Emails sent to the B.C. premier’s office in response to a rainbow flag flying over the legislature last February attacked the provincial government with homophobic rhetoric and threats.
The general themes that emerged from the emails included homophobia, bigotry, and hate (plus an often substantial amount of misinformation and poor grammar and spelling).
“I write this to you to express my disgust at your forcing your opinion on the Province at large,” one read. “Shame as the government buildings are adorned with the multi- striped symbol of homosexual Propaganda. There is nothing Gay and nothing to be Proud of in forcing a 'celebration' of sodomic sex.”
Many of the messages described the flag’s presence in Victoria as an attack on so-called ‘family values’.
“I strongly resent the flying of a flag of a sexual/political group over the legislature,” another email stated. “We are all aware of the spreading of propaganda and lies by the selfish infertile sexually confused men and women who demand that you bow to their whims every time they stamp their feet.”
The emails were published online by the province on April 1 in response to a freedom of information request. Their authors’ identifies were withheld in accordance with privacy laws.
The rainbow flag—a symbol of LGBT pride around the world—flying over the B.C. legislature was intended as a show of solidarity in response to homophobic legislation passed by lawmakers in Russia. At the time, the 2014 Winter Olympic Games were underway in Sochi, a resort town in Russia.
Government buildings and city halls across Canada flew rainbow flags during that time; the B.C. legislature was actually one of the last to do so.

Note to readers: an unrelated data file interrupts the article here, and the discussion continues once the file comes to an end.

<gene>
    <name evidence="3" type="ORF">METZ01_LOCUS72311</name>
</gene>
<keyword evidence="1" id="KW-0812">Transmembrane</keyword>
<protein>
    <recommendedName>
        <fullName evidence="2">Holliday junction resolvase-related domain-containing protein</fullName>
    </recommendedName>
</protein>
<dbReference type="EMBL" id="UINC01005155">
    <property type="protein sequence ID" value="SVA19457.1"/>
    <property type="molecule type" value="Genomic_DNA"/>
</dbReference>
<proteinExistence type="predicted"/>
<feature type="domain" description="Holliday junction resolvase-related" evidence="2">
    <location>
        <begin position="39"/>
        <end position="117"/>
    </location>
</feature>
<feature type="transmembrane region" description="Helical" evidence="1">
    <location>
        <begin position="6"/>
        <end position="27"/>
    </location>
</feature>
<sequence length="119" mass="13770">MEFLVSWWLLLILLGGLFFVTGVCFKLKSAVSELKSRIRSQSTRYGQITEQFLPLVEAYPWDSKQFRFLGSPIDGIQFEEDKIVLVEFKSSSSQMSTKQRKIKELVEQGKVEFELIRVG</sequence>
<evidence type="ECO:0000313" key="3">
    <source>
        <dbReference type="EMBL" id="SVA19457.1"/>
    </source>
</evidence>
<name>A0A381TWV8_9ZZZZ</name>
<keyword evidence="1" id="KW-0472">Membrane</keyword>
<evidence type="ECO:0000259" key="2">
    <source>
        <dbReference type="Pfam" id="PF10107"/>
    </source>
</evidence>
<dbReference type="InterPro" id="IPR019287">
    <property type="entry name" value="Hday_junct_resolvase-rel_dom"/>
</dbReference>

Qmunity operations and development manager Kevin Keystone said that he initially tried to dismiss the emails’ contents without attributing them any importance. But he told the Straight that his reaction quickly turned to “sadness and fear”.
“It’s a really stark reminder that homophobia and hatred of LGBTQ folk is alive and well in British Columbia,” Keystone said in a telephone interview.
Several emails included the name of Spencer Chandra Herbert, the openly gay MLA for Vancouver-West End. Chandra Herbert had asked the B.C. attorney general and the speaker of the House to fly the rainbow flag at the legislature. It was raised on February 13.
Chandra Herbert's West End office was attacked on February 21 by Michael Melvin Williams who allegedly said he was angry about rainbow flags flying on Denman Street. Williams was charged with assault and mischief on March 3. Those allegations have not been proven in a court.
At least one message received by the premier’s office included a vague threat. “This government better not be part of sexual , radicle perverted stuff they are trying to introduce to school children,” it read. “It better not happen in BC or I will be coming to Victoria.”
Keystone said the homophobic contents of the emails serve as an explanation why it is still necessary for politicians to show their support for LGBT individuals through symbolic gestures like the raising of rainbow flags. He also noted that queer youth have the highest suicide rate for any identifiable group of young people.
“Awareness is still important because homophobia still exists,” Keystone continued. “Ultimately, the fight for equality is not going to be won until we can walk down the street of every town in British Columbia, large and small, holding our partner’s hand, and feeling safe and included.”